other news

  • Women leaders dealing with “glass ceiling” and “sticky floor” barriers to the success will have the chance to learn about the latest strategies to address these issues as the Peter T. Paul College of Business and Economics kicks off its fall Women’s Leadership Development Program Sept. 16, 2013. The intensive, three-day program focuses on the critical capacities of women leaders, cultural and institutional challenges they may face, and strategies and techniques for driving career transitions. 

    UNH Women’s Leadership Development Program will be held Sept. 16-18, 2013. The program will be held on campus in Durham in the new Peter T. Paul College of Business and Economics. It is part of a broad range of executive development programs offered by Paul College that provide intensive study for business leaders who want to strengthen their management skills and leadership capabilities. 

    “Women face unique challenges on their journeys to senior positions.  A women...

  • employees enjoying the moonlight cruiseIT’s Barry Glunt and his wife, Sherry, enjoy the view on the moonlight kayaking tour.

     

    Recently,...

  • At its August meeting, the PAT Council reviewed a draft of a conflict of interest and commitment policy. Feedback still being gathered and will be forwarded to Jan Nisbet, senior vice provost for research.

    The unedited draft appears below.

    UNH policy on Conflict of Interest and Commitment[1]

    7/15/13 Draft

    1. Preamble

    1.1 University of New Hampshire (UNH) faculty, extension educators, and staff are encouraged to participate in external activities as a means of improving not only their own competence and prestige, but the prestige of UNH as well.  These activities also provide external organizations, institutions, corporations, and...

  • A new UNH study challenges the view that online predators are a distinctly dangerous variety of sex offender, requiring special programs to protect youth.

    The study from the UNH Crimes against Children Research Center finds that sex offenders who target teens increasingly use Internet and cell phone communications to lure teens into sexual relationships. In crimes that involve such communications, offenders who meet and recruit youth online operate in much the same way as offenders who meet and know youth in ordinary offline environments.

    “These are all serious crimes,” said lead author Janis Wolak, a senior researcher at the UNH Crimes against Children Research Center. “But the so-called ‘online predators’ are not more insidious.”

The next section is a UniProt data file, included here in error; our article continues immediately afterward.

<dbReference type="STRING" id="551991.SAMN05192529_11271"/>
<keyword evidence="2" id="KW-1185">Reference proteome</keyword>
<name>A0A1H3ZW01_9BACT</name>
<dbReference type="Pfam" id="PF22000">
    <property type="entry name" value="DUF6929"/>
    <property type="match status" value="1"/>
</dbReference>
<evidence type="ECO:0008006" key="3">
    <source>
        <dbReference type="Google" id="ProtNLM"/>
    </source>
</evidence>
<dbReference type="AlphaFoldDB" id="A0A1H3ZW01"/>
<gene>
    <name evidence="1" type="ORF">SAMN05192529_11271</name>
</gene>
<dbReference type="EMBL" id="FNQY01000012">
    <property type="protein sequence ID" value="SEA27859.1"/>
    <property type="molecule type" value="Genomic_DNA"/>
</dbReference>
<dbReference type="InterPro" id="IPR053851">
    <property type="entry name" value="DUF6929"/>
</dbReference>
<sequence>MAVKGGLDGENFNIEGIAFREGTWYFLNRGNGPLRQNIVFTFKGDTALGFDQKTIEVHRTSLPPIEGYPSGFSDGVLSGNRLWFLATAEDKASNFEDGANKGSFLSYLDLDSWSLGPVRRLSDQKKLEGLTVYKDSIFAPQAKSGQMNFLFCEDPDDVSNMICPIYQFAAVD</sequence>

The research results are presented in the Journal of Adolescent Health in the article “Are Crimes by Online Predators Different From Crimes by Sex Offenders Who Know Youth In-Person?” authored by Wolak and David Finkelhor,...

  • Granite State social entrepreneurs now have the opportunity to participate in a statewide competition that also challenges New Hampshire college and university students to find innovative, market-based solutions to pressing social and environmental issues at the state, national or global level.

    In September, UNH will host the first statewide New Hampshire Social Business and Microfinance Forum and Social Business Innovation Challenge. Initially, the competition included only New Hampshire college and university students, but organizers have expanded the challenge to include a community competition for current and aspiring Granite State social entrepreneurs.

    Noble Prize Laureate Muhammad Yunus will present the winners of the community competition with their awards of $3,000 for first place, $2,000 for second, and $1,000 for third. Cash prizes for the community track are made possible in part by a grant from the Transformation and Innovation Fund of the N.H. Charitable...

  • Cooperative Extension is accepting registrations for its Agriculture and Natural Resource Business Institute (ANRBI). Those interested in starting or expanding an agricultural or natural resource business are encouraged to attend the 13-week course, which starts Sept. 11.